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Park and pray? Church wins preliminary injunction against City of St. Pete Beach, which attempted to forbid public parking in Church’s lot

City’s punitive measures restricting religious exercise of Pass-A-Grille Beach Community Church likely violate federal law  

 

Media Contacts: Barbara Fornasiero, EAFocus Communications; barbara@eafocus.com; 248.260.8466; Dan Dalton; ddalton@daltontomich.com; 248.229.2329

 

St. Pete Beach, Fla.—January 27, 2021—Daniel Dalton, a religious property and land use attorney with national law firm Dalton & Tomich, announced a win in obtaining a preliminary injunction against the City of St. Pete Beach, Florida on behalf of Pass-A-Grille Beach Community Church. The church, which is located at 107 16th Avenue in St. Pete Beach is a member of the United Church of Christ denomination. It filed suit against the City in August 2020 after the City barred the church from allowing the general public to park in its lot. The City had also sought to restrict the church’s youth group from evangelizing, praying, and seeking donations from those who parked in their lot for free.

“This preliminary injunction validates our legal position from the start: the Religious Land Use and Institutionalized Persons Act (RLUIPA) protects the Church’s right to use its parking lot in accordance with its religious mission to show biblically-based hospitality,” Dalton said.

Pass-A-Grille Beach Community Church has owned its current location since 1957, and its over seventy space parking lot is situated just a block from the beach. As part of its ministry to the community, the church has always allowed people to use the parking lot for free when church is not in session in order to access the public beach. In 2016, the Church began accepting free-will donations from those parking in the lot, with the money collected used to fund the Church’s youth ministry’s global mission trips. Church youth also distributed spiritual leaflets, prayed with people and shared their faith with those interested in learning more.

The City objected to how the church was using its parking lot and began issuing citations, as detailed in the press release originally announcing the lawsuit. In 2020, the City fined the Church $1,000 for allowing general public parking in its lot, and the Church faced a $500 fine every time it allowed an individual that was not there for “legitimate church purposes” to park in the lot.

Dalton & Tomich attorney Noel Sterett, who is also representing the church, said in granting the Church the injunction, the Court found that the Church’s beliefs were sincerely held, and that the Church is substantially likely to prevail on the merits of its RLUIPA claim.

“In its opinion, the Court noted that ‘…it is difficult to imagine how the City’s current policy of limiting the Church’s use of its parking lot for ‘legitimate Church purpose’ could ever be workable in a practical sense…,” Sterett said. “I’m confident the Church is right on the merits of its RLUIPA claim.”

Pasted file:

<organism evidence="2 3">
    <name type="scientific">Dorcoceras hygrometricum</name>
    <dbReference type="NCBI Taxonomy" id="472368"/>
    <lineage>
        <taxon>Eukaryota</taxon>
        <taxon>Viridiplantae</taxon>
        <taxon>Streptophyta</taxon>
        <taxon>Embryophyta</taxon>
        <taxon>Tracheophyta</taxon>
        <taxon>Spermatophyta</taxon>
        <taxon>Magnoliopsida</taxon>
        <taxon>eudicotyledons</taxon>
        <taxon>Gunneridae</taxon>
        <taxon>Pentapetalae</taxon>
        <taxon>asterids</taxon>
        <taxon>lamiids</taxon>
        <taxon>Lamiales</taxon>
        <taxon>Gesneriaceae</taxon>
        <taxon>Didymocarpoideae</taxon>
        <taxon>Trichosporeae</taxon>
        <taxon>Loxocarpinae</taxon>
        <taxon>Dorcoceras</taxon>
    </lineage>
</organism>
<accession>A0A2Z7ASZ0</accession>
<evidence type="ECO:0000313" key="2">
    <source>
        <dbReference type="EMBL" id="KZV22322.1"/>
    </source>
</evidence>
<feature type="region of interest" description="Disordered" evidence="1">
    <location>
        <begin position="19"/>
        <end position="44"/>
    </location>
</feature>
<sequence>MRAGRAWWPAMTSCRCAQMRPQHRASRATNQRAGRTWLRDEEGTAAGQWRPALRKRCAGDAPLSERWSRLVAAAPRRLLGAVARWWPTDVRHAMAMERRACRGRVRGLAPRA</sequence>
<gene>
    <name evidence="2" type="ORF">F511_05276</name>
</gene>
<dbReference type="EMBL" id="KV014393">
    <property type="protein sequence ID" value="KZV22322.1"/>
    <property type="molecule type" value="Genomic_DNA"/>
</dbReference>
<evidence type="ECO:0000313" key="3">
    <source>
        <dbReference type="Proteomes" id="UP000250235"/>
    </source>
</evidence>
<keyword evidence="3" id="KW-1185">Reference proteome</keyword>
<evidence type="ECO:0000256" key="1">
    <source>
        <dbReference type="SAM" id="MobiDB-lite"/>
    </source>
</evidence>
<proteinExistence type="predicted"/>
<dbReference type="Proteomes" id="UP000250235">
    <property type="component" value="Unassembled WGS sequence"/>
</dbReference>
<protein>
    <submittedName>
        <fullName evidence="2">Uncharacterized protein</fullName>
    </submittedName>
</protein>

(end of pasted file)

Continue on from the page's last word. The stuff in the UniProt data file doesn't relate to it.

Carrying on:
In granting the injunction, the Court asked, “…Would it be a ‘legitimate church purpose’ if members of the Church’s youth group began a meeting inside the Church but then chose to continue their meeting across the street at the beach? Would it be a ‘legitimate church purpose’ if the Church allowed a non-religious community group, such as the Rotary Club, to use its building? Would it be a ‘legitimate church purpose’ if the Church hosted a Boy Scout Troop that held their meetings at the Church? What if the Boy Scouts initially met at the Church, but then went across the street to the beach to work on a swimming merit badge? What if, instead of working on the swimming merit badge, the Scouts went over to the beach just to swim and have fun?”

With the preliminary injunction in place, the Church can immediately allow the public to use its parking lot and can continue sharing religious messages and soliciting free-will charitable donations from those who park in its lot. Sterett continued that the federal protections for religious institutions in the land use context are very strong.

“This case is yet another reminder of how RLUIPA helps level the playing field for religious institutions and assemblies in the land use and zoning context,” Sterett said.

Dalton & Tomich is nationally known for its work with RLUIPA lawsuits. In July 2020, A federal court in Tallahassee, Florida entered a preliminary injunction against Wakulla County, Florida, protecting the religious exercise of local church City Walk – Urban Mission and its transitional housing program. In December 2019, the firm successfully represented Shawnee Mission Unitarian Universalist Church in a lawsuit against the City of Lenexa, Kansas, which was prohibiting the Church’s use of its property to operate a temporary homeless shelter. As part of the resolution, which allowed the temporary shelter to operate, the City also updated its zoning code to reflect the Church’s right to do so.

 About Dalton + Tomich

Established in 2010, Dalton + Tomich PLC is comprised of religious liberty, land use, denominational trust law, and business law attorneys. Learn more about our services at https://www.daltontomich.com/.

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